Venus heeds his prayer; three rays of light appear, and, to the surprise of Pygmalion and his followers, the statue, to suitable music, gradually emerges from its insensibility; she expresses astonishment at her new existence and at all the objects which surround her.
Pygmalion, amazed and transported, holds out his hand for her to step from her position; she tests the ground, as it were, and gradually steps into the most elegant poses that a sculptor could desire. Pygmalion dances in front of her as if to teach her to dance. She repeats after him the simplest as well as the most difficult and complicated steps; he endeavours to inspire her with the love which he feels, and succeeds.’
Pygmalion was always given as an entr’acte entertainment, never as an afterpiece, and (apart from calling it ‘new’ at its first performances) the advertisements drew no particular attention to it. It is never called a ‘ballet’.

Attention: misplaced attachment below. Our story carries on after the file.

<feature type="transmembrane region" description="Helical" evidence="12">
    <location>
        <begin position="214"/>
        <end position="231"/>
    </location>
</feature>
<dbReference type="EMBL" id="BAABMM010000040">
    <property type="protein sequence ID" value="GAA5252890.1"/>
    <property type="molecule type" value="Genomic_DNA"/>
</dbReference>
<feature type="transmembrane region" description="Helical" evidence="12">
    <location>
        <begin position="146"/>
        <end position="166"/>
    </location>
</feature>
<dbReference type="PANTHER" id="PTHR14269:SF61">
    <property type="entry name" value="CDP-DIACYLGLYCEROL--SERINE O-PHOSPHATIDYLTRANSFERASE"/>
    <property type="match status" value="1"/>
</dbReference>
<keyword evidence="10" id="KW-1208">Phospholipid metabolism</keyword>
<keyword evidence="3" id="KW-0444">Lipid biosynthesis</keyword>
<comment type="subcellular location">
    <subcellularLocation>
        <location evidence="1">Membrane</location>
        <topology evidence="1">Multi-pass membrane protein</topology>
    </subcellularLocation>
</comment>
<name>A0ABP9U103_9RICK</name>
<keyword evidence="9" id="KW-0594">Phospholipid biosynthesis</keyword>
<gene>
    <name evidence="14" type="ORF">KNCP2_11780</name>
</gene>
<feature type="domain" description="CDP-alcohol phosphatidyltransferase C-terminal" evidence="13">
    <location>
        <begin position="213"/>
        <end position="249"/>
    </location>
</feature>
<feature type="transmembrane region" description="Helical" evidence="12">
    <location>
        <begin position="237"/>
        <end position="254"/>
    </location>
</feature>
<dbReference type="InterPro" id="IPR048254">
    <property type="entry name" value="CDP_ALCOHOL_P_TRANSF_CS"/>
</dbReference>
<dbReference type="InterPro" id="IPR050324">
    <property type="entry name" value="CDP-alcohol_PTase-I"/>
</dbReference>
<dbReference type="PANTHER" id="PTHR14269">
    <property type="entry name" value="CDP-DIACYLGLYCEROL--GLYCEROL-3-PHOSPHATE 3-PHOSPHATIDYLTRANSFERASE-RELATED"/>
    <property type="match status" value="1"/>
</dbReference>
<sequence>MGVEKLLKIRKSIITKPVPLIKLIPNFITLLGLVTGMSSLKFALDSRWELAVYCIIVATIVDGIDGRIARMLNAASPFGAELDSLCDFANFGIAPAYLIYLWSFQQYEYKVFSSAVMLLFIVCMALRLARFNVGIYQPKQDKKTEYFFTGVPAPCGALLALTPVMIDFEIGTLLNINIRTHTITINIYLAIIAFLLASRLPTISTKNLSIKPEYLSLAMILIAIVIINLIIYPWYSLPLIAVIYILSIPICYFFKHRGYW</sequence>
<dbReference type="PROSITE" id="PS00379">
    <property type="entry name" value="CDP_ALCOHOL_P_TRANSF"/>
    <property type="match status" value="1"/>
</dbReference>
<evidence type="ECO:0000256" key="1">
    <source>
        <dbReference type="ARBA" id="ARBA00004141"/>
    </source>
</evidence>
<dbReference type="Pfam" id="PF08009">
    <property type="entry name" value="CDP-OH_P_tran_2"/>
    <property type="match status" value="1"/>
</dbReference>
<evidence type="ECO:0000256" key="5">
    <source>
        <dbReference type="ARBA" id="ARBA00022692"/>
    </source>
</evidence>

The account of the action suggests that it began with a group dance by the Sculptors, followed by an extended mime sequence for Pygmalion. There was a little bit of scenic business (as Venus ‘heeds his prayer’) and then a mime sequence by the Statue, Galatea, followed by solos and a duet for her and her creator. The whole piece is essentially a single scene. It draws on a number of antecedents, one of which is indicated by Gregorio Lambranzi in his Neue unde Curieuse Theatrialische Tantz-Schul of 1716 in a plate showing sculptors at work (part 2, plate 24).
The dancers at Covent Garden were Malter and Mlle Sallé, who performed as Pygmalion and Galatea, together with Dupré, Pelling, Duke, Le Sac, Newhouse and Delagarde, all regular members of Rich’s company.
What earlier entertainments at the new theatre might be classed as ballets? There are three contenders: The Sleeping Dutchman and his Frow given 27 March 1733; The Amorous Clown; or, The Courtizan given 3 May 1733; The Cobler; or, The Merry Wife Constant given 4 May 1733. All were performed by a principal couple with a group of supporting dancers and their titles suggest a narrative with action conveyed through dance and mime. All three pieces were created for benefit performances and only The Sleeping Dutchman and his Frow was given more than once.
The Cobler; or, The Merry Wife Constant can also be associated with a dance recorded by Lambranzi, who shows a Cobbler ‘with the tools of his trade, the use of which he expresses in mime’ before he is joined by his wife and the two dance together (part 2, plates 29, 30).